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“Happiness is the opposite of bad luck”

In the middle of this mad time, I wondered what happiness actually means for those we never ask about it: children. This is why I decided to interview them myself. The result was amusing and sometimes profound answers to questions which even adults do not find all that easy to answer. An article by Charlotte Hirsbrunner.

9 June 2021.

How would you describe happiness in your own words?

“When you win a quiz or are proposed to.” Lisa, 12

“When something good happens to you or when you do something that turns out much better than you first thought.” Simon, 12

“Happiness can’t be influenced. Sometimes you’re happy and sometimes you’re not. But when you’re happy, then it’s a great joy.” Lars, 12

“When you win something, for example a game. Or when you meet someone you love and who’s there for you.” Sarah, 11

The term “happiness”

In my own words, I probably wouldn’t be able to describe the term “happiness” better than the four primary school pupils Lisa, Simon, Lars and Sarah. If somebody asked me about it, my answer would probably be that happiness is “a favourable act of providence by the universe.” But if I myself find it difficult to define “happiness”, mustn’t it be twice as difficult for children who are half my age? Could at least be conceivable. But children often see things much more clearly and think of things that adults don’t even recognise any longer. Thus about three in four of the total of 30 children who were interviewed associated happiness with coming first in a game or in a sport. Although this is obvious, I wouldn’t have thought of it personally. My favourite answer, however, came from eleven-year-old Milena, who wrote with a pink glitter pen: “Happiness is the opposite of bad luck.” A concise and impish answer – I like it!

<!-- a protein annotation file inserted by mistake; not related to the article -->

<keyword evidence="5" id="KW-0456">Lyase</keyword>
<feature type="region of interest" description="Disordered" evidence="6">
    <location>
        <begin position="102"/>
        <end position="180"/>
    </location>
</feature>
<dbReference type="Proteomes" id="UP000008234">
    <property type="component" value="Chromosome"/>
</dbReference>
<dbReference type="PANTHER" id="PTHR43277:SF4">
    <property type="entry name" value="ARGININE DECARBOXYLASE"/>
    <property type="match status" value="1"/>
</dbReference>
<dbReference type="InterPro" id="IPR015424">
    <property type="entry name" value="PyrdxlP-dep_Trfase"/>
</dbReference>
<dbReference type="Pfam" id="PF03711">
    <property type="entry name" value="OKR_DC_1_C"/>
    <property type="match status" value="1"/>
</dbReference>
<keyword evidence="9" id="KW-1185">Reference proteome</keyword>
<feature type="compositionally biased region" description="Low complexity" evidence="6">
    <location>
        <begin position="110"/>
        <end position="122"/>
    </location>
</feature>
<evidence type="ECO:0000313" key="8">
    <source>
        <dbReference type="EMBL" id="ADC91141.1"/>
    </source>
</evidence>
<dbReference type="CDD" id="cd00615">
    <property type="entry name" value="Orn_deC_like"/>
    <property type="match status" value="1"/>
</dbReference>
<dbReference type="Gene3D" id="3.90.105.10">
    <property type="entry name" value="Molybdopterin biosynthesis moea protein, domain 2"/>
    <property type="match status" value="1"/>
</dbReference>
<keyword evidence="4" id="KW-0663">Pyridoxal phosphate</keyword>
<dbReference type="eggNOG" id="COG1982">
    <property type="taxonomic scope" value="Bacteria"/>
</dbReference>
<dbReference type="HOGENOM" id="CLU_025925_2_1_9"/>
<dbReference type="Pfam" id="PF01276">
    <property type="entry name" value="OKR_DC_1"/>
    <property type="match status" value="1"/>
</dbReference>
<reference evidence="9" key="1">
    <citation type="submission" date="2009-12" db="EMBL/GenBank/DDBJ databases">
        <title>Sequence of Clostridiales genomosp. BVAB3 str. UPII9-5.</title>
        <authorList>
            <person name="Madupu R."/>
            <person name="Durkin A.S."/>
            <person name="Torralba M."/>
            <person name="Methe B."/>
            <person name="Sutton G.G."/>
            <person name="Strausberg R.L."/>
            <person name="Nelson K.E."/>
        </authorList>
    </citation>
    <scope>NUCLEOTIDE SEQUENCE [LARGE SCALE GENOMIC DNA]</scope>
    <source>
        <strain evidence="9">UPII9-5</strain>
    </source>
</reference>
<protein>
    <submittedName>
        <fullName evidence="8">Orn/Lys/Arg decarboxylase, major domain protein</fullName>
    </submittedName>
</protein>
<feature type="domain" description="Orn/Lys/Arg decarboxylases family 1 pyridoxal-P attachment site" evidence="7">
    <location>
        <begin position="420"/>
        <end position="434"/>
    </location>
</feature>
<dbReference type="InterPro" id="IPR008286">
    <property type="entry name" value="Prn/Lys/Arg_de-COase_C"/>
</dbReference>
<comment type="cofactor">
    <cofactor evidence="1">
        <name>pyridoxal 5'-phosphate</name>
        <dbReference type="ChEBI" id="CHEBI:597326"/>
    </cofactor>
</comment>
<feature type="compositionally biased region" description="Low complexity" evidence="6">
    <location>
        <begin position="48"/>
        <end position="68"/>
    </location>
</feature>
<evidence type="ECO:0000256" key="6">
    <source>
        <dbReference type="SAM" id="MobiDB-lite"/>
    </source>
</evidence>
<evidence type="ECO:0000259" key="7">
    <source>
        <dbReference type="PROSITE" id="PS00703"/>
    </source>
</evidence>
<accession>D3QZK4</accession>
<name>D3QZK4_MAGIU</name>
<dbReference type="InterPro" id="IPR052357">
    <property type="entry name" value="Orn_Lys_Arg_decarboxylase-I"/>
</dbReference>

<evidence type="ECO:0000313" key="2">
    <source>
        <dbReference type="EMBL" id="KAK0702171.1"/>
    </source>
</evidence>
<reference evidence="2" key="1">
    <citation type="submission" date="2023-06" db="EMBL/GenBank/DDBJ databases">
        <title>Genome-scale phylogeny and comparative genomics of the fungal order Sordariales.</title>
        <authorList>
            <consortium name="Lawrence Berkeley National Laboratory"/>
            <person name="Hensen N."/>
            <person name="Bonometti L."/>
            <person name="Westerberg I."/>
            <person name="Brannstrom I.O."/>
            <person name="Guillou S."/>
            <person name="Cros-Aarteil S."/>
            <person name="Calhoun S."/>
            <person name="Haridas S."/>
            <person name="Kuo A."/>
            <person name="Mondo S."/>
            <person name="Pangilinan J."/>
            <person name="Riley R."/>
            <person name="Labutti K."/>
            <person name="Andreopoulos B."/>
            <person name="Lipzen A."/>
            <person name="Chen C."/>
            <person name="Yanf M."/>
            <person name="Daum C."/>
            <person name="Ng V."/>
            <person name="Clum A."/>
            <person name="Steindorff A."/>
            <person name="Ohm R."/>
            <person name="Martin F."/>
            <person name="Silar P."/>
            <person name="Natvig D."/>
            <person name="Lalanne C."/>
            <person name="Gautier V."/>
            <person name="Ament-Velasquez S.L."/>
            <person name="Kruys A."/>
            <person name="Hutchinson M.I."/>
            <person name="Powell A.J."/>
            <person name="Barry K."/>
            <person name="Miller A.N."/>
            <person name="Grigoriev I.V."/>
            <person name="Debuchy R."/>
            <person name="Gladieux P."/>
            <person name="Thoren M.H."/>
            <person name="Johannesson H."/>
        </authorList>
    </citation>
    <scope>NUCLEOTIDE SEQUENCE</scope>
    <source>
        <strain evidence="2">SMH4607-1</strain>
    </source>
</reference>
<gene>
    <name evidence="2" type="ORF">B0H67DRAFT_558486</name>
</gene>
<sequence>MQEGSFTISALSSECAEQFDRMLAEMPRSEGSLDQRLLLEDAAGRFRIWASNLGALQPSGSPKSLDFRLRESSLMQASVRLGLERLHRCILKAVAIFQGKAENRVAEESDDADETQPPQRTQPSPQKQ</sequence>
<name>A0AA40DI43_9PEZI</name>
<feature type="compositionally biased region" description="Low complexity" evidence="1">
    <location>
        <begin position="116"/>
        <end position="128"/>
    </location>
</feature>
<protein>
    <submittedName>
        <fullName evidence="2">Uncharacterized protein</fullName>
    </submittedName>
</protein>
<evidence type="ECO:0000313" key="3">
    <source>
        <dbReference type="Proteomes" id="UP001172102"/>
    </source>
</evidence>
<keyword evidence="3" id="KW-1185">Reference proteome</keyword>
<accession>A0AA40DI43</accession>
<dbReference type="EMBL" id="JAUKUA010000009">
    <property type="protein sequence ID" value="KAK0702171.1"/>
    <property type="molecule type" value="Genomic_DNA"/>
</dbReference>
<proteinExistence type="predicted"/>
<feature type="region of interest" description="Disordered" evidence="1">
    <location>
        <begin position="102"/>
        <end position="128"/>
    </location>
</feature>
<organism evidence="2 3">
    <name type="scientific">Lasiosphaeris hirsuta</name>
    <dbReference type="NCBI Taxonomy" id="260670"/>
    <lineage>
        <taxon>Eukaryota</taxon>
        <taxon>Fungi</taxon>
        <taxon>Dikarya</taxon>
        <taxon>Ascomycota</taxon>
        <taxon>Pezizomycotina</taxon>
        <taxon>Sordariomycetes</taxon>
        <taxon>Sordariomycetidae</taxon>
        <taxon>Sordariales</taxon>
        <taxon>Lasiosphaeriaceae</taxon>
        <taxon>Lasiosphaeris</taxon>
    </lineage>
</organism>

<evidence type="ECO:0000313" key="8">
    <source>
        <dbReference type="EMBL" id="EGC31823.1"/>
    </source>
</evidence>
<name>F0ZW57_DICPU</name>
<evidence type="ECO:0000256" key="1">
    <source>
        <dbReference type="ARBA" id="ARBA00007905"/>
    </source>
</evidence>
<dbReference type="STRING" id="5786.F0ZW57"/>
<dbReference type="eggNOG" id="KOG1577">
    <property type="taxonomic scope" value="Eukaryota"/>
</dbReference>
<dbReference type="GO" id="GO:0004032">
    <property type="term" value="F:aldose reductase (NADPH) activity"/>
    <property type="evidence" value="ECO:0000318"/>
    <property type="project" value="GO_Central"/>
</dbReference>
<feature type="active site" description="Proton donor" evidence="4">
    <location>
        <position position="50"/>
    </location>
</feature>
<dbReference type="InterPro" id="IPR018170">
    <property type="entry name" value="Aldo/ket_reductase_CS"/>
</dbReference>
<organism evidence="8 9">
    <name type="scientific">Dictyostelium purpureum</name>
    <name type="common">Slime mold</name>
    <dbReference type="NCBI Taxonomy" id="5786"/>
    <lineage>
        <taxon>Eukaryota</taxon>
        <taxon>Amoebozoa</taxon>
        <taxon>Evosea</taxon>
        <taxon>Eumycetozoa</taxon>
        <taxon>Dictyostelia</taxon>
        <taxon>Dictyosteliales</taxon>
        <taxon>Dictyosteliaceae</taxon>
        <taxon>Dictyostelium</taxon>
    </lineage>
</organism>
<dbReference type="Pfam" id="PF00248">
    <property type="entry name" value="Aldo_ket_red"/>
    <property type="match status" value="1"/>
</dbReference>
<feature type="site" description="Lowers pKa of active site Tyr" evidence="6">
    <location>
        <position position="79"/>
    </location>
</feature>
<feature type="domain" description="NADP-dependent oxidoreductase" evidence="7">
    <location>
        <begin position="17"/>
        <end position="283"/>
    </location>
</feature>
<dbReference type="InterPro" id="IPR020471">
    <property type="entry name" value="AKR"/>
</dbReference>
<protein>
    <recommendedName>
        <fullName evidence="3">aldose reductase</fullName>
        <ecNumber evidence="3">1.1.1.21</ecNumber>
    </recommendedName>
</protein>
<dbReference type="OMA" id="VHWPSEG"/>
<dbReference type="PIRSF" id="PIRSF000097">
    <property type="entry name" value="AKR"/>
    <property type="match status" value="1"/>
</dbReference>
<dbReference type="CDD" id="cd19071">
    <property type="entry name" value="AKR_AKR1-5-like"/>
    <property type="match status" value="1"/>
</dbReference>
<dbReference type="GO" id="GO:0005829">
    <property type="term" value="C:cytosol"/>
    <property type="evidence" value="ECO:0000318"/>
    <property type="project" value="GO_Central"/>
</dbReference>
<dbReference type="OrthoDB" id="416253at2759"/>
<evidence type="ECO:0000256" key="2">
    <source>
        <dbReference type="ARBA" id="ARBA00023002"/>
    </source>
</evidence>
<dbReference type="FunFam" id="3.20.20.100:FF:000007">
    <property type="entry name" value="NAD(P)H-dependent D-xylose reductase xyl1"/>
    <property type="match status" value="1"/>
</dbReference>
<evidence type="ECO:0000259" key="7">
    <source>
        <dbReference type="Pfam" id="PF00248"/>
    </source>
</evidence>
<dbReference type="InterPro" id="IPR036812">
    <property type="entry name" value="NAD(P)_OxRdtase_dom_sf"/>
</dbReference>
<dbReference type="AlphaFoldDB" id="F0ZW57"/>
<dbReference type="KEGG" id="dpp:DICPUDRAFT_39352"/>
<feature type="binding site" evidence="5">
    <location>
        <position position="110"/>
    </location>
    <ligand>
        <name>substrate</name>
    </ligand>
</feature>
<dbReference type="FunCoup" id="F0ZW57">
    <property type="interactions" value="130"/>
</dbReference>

When do you feel happiest and most at ease?

“I feel most at ease when I’m alone in my room or with my family. I also feel good when I’m doing something with my best friend.” Lisa

“When I’m doing something with my family.” Simon

“At home with my family and friends and in the football club.” Lars

“I feel most at ease when I’m with my family and when they’re there for me.” Sarah

Most children emphasise that they feel happiest when they can spend time with their family and friends. Six children feel happiest when they are alone, and nine children enjoy the company of animals.

Do you think that people who have a lot of money are happier than people who don’t have so much money?

“No, I don’t think so. You can also be happy even if you don’t have much money.” Lisa

“That depends. If I can choose, then I’d choose my family and not much money instead of only money and no family.” Simon

“Rich people have got only a few worries. But poor people often can’t pay their bills and need something like Hartz IV. But for me, money is still only of material value.” Lars

“I think that you’re not much happier when you’re rich because you then have to worry about all that money.” Sarah

How are happiness and money correlated?